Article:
In addition to the agriculture, spiritual, English, sewing, and carpentry lessons, the graduates were offered a very special deal.  Sewing machines and carpentry tools were purchased and for a fraction of the cost, the students were able to purchase them so they could immediately go to work with their acquired skills.

Thank you for all your prayers and support.

Catching up on the news

Oh, it has been so long since I blogged, it took me a while to figure out how to do it again.
So I am looking through my pictures to remind me of some of the events over the last few months.

I apologize for those who like to read these posts.  We have been very busy, and I haven't made the time to keep you informed.  Please forgive me.

A lot has happened over the last many months.

Randy and Fletcher came and put the together the Zenair 801.  It was such an exciting day that we saw it take off for the test flight and return back safely!
Fletcher, Jason, Randy and the 801
First flight

 Then just after this, in November, we had four young men come to help us out.  It was a special treat for us because they are young men that we know from when we lived in Missouri.  The Tafts and Banges helped us personally and as a mission station with MANY, MANY projects.  We have just had more to do than we have time or manpower.  These young men jumped in and helped us get many projects moving forward.  We really appreciate their willingness and sacrifice to come be a blessing to so many and especially us!

Finally getting the muffler fixed - THANK YOU!

Cutting down some really tall trees that were dangerously close to structures.

Unloading One-Day Churches and books

Helping out wherever needed.

The last load of sheep was sold before the end of 2015.

I started the year out in an unexpected way.  I came down with typhoid fever.    Because of a very quick and long driving trip to Dar es Salaam to get some paperwork moving the right direction, I didn't get enough sleep on the trip, and I got VERY SICK.  I was out of commission for several days.  I finally had to go get tested as my fevers were very high and I didn't want to eat.  God helped me get well!  A few others on campus also came down with it.  We aren't sure what the source was.

Doug and I taught the medical missionary session in January (I did until I got so sick).  We had a very large class. 

It seems like I have been back and forth to Dar es Salaam many times and also on other trips since getting involved with the publishing work.  On the way back from one trip, we saw something unusual.
Camels by the side of the road. 

At the beginning of February we had to "put down" our beloved Lassie.  He was the best guard dog, and super family pet.  He had developed cancerous tumors all over and had a huge painful swelling on his shoulder.  He got to where he couldn't get comfortable, and hardly could get up and down.  We just couldn't watch him suffer and die slowly.  It was a hard day in the Schoch house.

With his passing, we needed a new "guard dog".  We asked for a male, and ended up with little Alto.  She is a funny GIRL.
Faithful Lassie unable to get comfortable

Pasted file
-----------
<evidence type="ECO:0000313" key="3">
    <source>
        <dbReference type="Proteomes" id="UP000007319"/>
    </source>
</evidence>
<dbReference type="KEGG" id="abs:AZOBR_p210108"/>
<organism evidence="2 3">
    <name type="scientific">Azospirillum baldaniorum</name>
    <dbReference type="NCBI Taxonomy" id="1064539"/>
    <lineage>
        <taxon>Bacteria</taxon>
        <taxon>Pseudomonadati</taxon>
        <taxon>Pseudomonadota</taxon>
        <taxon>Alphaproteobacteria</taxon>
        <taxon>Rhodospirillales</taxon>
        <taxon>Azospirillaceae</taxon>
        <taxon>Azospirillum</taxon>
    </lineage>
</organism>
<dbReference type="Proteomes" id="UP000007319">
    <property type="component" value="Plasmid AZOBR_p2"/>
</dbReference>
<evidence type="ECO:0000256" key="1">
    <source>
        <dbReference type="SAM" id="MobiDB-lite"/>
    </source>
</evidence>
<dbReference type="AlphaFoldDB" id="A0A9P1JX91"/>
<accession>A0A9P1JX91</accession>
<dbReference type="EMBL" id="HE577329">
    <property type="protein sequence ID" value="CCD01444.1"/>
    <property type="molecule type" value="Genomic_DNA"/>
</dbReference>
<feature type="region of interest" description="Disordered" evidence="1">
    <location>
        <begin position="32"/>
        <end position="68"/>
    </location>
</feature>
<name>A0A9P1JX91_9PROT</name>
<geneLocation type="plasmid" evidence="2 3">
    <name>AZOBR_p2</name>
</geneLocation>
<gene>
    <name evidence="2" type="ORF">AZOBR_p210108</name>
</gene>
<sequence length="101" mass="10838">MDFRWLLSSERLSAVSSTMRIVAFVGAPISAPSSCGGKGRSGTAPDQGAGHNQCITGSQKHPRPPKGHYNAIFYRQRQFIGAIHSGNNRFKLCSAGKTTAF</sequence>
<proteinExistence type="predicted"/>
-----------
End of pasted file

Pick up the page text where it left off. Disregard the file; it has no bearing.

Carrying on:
Little Alto trying to get the kitty to like her
 Just a few days later, I get a call that our dog has arrived.  I thought we already had our dog!  We were told this one is a male.  What could I do, but go get him.  He was so skinny.  He is doing pretty good now.

Then came Tenor

After this, I was off and running going to publishing meetings,and meeting with the church union leadership.
First in Iringa, then in Singida. 

Iringa Town Southern Tanzanian Union Publishing Meetings

One Sabbath afternoon we spent our time trying to free up a stuck cow who managed to wedge herself between boulders and sink her back legs in a muddy hole.

Free the cow! 
 With much help and effort, she was finally freed and walked back to the herd, but not before a torrential rain soaked us.  When she finally came out she landed on the hand of one of our agriculture students.  His fingers were badly busted open.  We took him home to dry him off, wash his wounds and bandage them.

Then I was off to another publishing meeting but this time in the North.  They are another great group of people.  

Singida Publishing meetings
Then we had the joy of having Joshua White on campus for a time helping us with true education principles.
Also Robert and Johann came from Canada to help us with many of the construction projects.  We made some good progress while they where here.  We also really enjoyed their cooking! 

A large donation helped us to get a very needed piece of equipment that has been a huge help all over campus.  On April 28th, JaCoB arrived.  Our JCB backhoe has been helping us get a lot done in a shorter amount of time!
IT'S HERE!  The unloading, early in the morning. 

Then we had the great treat of the Cootz family arriving on campus.  They "fit right in" with the team.  We are so glad to have them here. 

The avocado project continues to expand.  We have added a greenhouse and many new varieties to test.  We have lots and lots of orders for seedlings which is a huge blessing to the project.
New greenhouse in the background and thousands of new seedlings

 At the end of May, our evangelism school session ended with a large graduation of excited people ready to go out and work for the Lord!  It is always hard for me to say goodbye to them.
Graduating class from the Evangelism School
We are happy that avocado season is now in full swing.  Here is a load going to town for sale.
Beautiful Kibidula Avocados

 At the beginning of June, I went out to the 2nd Unit of the Agriculture school.  We had heard that they had good yield on their crops, but I didn't expect to see the long mountain of bean plants ready to be threshed!  God really blessed their efforts this session.  They expected more crops than previous years!  MUCH MORE!
Mountain of bean plants at unit 2
 Finally in June, Robert arrived from Kenya to help with accounting.  We are still waiting to see if it will all work out for him to join the team.  All the accounting work has kept Doug VERY busy!
Robert Maina from Kenya

 Our primary school did a "vacation bible school" type of event in a village and the final day many of our staff went out to show our support.  The young people did almost the entire program for both Sabbath school and main service.  They also did programs in the afternoon.  They are a lively group and very creative.
Young people singing

Well that gets up up to part way through June.  I think I will post a separate post for the next item I find on my camera.
I hope to post again SOON, if not today.
Thank you for all the prayers and support!